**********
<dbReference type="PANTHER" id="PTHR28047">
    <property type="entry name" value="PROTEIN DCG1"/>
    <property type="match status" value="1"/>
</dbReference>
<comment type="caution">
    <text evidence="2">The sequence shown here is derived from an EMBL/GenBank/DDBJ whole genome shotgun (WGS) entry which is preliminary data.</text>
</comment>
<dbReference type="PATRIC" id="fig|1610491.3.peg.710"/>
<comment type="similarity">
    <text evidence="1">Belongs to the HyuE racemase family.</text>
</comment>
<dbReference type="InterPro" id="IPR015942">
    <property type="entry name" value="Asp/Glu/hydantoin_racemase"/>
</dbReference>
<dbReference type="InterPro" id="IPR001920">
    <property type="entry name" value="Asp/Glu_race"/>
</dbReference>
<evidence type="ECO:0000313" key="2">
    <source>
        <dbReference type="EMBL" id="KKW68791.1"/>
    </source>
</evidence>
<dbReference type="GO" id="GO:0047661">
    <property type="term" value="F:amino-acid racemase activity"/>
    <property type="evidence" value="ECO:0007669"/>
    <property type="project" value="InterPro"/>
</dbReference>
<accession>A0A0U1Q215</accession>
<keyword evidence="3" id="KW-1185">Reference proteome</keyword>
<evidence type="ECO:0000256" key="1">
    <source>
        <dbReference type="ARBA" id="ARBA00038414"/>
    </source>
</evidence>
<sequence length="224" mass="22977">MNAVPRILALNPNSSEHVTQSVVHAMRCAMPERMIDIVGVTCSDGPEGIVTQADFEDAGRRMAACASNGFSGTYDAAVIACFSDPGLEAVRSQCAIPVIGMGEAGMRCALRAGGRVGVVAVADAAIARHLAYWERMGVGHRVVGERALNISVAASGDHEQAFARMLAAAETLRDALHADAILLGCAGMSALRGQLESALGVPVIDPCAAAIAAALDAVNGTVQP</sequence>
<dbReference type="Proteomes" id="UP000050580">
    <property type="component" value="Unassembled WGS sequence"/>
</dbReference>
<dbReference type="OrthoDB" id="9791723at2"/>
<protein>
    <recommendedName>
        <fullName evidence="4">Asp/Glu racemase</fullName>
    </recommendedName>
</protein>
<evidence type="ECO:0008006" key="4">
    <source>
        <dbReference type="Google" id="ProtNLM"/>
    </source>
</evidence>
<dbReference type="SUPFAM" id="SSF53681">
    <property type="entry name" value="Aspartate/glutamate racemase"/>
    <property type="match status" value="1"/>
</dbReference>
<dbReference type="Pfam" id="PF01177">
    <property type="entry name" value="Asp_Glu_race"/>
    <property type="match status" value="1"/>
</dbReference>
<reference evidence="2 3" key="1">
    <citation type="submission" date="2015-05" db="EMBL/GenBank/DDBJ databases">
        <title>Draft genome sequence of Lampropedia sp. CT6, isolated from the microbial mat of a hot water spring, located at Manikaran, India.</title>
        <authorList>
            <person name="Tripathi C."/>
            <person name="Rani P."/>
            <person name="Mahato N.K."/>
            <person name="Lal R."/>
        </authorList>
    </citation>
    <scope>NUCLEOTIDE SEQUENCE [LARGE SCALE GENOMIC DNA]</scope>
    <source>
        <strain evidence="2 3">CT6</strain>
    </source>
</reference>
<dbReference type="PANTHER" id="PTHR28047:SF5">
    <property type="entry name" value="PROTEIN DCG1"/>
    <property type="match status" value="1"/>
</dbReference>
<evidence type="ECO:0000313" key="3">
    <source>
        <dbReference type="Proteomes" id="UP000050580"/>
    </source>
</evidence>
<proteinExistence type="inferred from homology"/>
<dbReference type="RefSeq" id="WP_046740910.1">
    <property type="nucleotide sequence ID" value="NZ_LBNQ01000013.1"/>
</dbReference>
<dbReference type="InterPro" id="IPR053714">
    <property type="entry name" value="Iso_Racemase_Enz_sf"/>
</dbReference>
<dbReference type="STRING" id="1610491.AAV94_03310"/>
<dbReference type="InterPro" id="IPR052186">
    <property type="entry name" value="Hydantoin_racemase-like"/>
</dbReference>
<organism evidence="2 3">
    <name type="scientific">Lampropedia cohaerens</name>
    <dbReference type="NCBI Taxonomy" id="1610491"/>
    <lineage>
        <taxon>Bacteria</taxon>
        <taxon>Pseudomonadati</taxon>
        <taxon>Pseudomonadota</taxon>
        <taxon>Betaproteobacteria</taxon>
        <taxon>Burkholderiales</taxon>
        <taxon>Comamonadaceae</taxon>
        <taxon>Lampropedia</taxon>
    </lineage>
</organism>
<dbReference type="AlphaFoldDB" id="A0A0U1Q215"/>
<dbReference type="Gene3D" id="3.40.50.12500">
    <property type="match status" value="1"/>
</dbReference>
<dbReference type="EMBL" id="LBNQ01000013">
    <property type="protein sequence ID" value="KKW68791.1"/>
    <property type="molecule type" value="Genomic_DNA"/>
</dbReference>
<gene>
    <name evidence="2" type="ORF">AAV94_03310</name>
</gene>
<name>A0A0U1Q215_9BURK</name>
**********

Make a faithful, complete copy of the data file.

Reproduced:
<dbReference type="PANTHER" id="PTHR28047">
    <property type="entry name" value="PROTEIN DCG1"/>
    <property type="match status" value="1"/>
</dbReference>
<comment type="caution">
    <text evidence="2">The sequence shown here is derived from an EMBL/GenBank/DDBJ whole genome shotgun (WGS) entry which is preliminary data.</text>
</comment>
<dbReference type="PATRIC" id="fig|1610491.3.peg.710"/>
<comment type="similarity">
    <text evidence="1">Belongs to the HyuE racemase family.</text>
</comment>
<dbReference type="InterPro" id="IPR015942">
    <property type="entry name" value="Asp/Glu/hydantoin_racemase"/>
</dbReference>
<dbReference type="InterPro" id="IPR001920">
    <property type="entry name" value="Asp/Glu_race"/>
</dbReference>
<evidence type="ECO:0000313" key="2">
    <source>
        <dbReference type="EMBL" id="KKW68791.1"/>
    </source>
</evidence>
<dbReference type="GO" id="GO:0047661">
    <property type="term" value="F:amino-acid racemase activity"/>
    <property type="evidence" value="ECO:0007669"/>
    <property type="project" value="InterPro"/>
</dbReference>
<accession>A0A0U1Q215</accession>
<keyword evidence="3" id="KW-1185">Reference proteome</keyword>
<evidence type="ECO:0000256" key="1">
    <source>
        <dbReference type="ARBA" id="ARBA00038414"/>
    </source>
</evidence>
<sequence length="224" mass="22977">MNAVPRILALNPNSSEHVTQSVVHAMRCAMPERMIDIVGVTCSDGPEGIVTQADFEDAGRRMAACASNGFSGTYDAAVIACFSDPGLEAVRSQCAIPVIGMGEAGMRCALRAGGRVGVVAVADAAIARHLAYWERMGVGHRVVGERALNISVAASGDHEQAFARMLAAAETLRDALHADAILLGCAGMSALRGQLESALGVPVIDPCAAAIAAALDAVNGTVQP</sequence>
<dbReference type="Proteomes" id="UP000050580">
    <property type="component" value="Unassembled WGS sequence"/>
</dbReference>
<dbReference type="OrthoDB" id="9791723at2"/>
<protein>
    <recommendedName>
        <fullName evidence="4">Asp/Glu racemase</fullName>
    </recommendedName>
</protein>
<evidence type="ECO:0008006" key="4">
    <source>
        <dbReference type="Google" id="ProtNLM"/>
    </source>
</evidence>
<dbReference type="SUPFAM" id="SSF53681">
    <property type="entry name" value="Aspartate/glutamate racemase"/>
    <property type="match status" value="1"/>
</dbReference>
<dbReference type="Pfam" id="PF01177">
    <property type="entry name" value="Asp_Glu_race"/>
    <property type="match status" value="1"/>
</dbReference>
<reference evidence="2 3" key="1">
    <citation type="submission" date="2015-05" db="EMBL/GenBank/DDBJ databases">
        <title>Draft genome sequence of Lampropedia sp. CT6, isolated from the microbial mat of a hot water spring, located at Manikaran, India.</title>
        <authorList>
            <person name="Tripathi C."/>
            <person name="Rani P."/>
            <person name="Mahato N.K."/>
            <person name="Lal R."/>
        </authorList>
    </citation>
    <scope>NUCLEOTIDE SEQUENCE [LARGE SCALE GENOMIC DNA]</scope>
    <source>
        <strain evidence="2 3">CT6</strain>
    </source>
</reference>
<dbReference type="PANTHER" id="PTHR28047:SF5">
    <property type="entry name" value="PROTEIN DCG1"/>
    <property type="match status" value="1"/>
</dbReference>
<evidence type="ECO:0000313" key="3">
    <source>
        <dbReference type="Proteomes" id="UP000050580"/>
    </source>
</evidence>
<proteinExistence type="inferred from homology"/>
<dbReference type="RefSeq" id="WP_046740910.1">
    <property type="nucleotide sequence ID" value="NZ_LBNQ01000013.1"/>
</dbReference>
<dbReference type="InterPro" id="IPR053714">
    <property type="entry name" value="Iso_Racemase_Enz_sf"/>
</dbReference>
<dbReference type="STRING" id="1610491.AAV94_03310"/>
<dbReference type="InterPro" id="IPR052186">
    <property type="entry name" value="Hydantoin_racemase-like"/>
</dbReference>
<organism evidence="2 3">
    <name type="scientific">Lampropedia cohaerens</name>
    <dbReference type="NCBI Taxonomy" id="1610491"/>
    <lineage>
        <taxon>Bacteria</taxon>
        <taxon>Pseudomonadati</taxon>
        <taxon>Pseudomonadota</taxon>
        <taxon>Betaproteobacteria</taxon>
        <taxon>Burkholderiales</taxon>
        <taxon>Comamonadaceae</taxon>
        <taxon>Lampropedia</taxon>
    </lineage>
</organism>
<dbReference type="AlphaFoldDB" id="A0A0U1Q215"/>
<dbReference type="Gene3D" id="3.40.50.12500">
    <property type="match status" value="1"/>
</dbReference>
<dbReference type="EMBL" id="LBNQ01000013">
    <property type="protein sequence ID" value="KKW68791.1"/>
    <property type="molecule type" value="Genomic_DNA"/>
</dbReference>
<gene>
    <name evidence="2" type="ORF">AAV94_03310</name>
</gene>
<name>A0A0U1Q215_9BURK</name>